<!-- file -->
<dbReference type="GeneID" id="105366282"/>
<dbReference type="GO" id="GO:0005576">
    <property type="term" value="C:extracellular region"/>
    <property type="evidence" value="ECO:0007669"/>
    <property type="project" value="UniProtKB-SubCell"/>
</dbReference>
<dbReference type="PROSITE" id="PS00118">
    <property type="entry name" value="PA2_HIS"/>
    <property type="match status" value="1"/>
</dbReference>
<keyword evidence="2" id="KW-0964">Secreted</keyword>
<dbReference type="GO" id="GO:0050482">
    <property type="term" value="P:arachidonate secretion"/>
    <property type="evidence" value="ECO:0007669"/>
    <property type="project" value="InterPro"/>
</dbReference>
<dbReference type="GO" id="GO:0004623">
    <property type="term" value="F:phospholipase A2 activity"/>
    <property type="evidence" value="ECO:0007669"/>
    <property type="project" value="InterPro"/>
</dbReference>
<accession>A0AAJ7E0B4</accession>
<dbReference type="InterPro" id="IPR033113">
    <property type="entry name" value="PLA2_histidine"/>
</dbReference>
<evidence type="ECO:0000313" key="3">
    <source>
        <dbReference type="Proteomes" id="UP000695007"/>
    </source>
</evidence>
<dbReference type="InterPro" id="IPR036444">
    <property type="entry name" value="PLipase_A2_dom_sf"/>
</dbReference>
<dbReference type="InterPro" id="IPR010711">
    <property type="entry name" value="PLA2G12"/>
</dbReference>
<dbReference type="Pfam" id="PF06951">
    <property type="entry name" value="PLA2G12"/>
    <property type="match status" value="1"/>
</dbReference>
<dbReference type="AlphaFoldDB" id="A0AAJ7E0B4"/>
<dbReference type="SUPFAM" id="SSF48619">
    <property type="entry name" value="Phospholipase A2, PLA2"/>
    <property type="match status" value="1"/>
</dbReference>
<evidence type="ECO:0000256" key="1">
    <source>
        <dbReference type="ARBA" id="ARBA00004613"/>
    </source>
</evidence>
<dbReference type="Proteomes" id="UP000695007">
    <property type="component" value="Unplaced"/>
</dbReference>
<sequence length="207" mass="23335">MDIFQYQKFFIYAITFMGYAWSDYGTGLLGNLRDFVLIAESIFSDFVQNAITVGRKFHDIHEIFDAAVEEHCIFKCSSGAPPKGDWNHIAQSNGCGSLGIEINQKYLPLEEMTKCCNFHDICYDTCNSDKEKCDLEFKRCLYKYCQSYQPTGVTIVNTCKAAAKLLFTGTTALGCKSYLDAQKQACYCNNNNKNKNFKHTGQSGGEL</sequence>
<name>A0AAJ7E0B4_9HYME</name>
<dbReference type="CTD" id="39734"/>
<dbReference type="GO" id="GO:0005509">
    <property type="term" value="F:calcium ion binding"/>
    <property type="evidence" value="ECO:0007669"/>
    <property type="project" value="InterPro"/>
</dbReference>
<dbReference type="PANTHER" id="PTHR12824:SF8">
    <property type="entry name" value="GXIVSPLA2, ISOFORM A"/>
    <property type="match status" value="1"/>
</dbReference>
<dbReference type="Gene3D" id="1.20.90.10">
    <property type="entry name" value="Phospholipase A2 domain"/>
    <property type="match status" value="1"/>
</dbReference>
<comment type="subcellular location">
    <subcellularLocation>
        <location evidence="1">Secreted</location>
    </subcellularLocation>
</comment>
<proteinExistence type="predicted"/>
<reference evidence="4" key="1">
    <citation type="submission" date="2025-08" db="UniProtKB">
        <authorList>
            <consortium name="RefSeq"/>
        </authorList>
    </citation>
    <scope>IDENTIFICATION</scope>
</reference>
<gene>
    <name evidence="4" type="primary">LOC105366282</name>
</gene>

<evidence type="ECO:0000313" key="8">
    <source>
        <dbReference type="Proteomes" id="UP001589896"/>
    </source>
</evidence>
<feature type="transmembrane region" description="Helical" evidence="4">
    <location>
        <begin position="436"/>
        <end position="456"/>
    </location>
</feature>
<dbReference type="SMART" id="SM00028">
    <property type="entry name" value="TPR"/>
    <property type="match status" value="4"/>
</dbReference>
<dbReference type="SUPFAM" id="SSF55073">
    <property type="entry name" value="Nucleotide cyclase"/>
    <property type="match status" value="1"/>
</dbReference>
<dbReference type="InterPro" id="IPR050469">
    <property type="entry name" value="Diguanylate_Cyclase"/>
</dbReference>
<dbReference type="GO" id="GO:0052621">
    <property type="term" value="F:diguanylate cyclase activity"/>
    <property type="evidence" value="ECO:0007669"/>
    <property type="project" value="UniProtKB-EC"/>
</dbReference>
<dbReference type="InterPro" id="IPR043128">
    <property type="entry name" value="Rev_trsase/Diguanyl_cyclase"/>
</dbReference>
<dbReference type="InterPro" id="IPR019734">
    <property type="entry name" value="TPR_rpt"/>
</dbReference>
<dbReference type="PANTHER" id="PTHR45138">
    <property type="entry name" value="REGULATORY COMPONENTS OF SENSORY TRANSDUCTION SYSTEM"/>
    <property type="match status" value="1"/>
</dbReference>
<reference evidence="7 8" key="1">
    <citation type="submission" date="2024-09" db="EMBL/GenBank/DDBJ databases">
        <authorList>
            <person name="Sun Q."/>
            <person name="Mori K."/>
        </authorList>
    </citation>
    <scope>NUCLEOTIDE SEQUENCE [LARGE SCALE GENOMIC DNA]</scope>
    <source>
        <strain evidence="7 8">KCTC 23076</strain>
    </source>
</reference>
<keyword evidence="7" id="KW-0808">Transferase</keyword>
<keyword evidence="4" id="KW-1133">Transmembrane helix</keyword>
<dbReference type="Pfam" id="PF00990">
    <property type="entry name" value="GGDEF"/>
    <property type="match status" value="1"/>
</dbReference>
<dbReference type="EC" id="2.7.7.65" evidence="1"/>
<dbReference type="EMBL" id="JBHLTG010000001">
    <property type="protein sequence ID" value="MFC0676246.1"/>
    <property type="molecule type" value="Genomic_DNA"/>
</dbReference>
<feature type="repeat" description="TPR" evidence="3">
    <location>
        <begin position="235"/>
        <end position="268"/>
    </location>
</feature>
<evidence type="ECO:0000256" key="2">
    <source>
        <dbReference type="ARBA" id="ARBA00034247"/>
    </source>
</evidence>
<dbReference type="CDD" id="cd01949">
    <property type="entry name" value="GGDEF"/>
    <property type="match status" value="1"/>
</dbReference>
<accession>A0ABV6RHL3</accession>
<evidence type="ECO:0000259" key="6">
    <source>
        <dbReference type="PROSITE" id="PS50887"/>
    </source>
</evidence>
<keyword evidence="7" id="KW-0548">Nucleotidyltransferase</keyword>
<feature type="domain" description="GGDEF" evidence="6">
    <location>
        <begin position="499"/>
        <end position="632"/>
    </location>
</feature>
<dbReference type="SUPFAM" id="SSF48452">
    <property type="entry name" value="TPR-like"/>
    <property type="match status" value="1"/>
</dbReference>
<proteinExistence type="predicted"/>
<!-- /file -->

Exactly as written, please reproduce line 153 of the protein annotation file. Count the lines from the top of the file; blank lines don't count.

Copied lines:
<evidence type="ECO:0000256" key="2">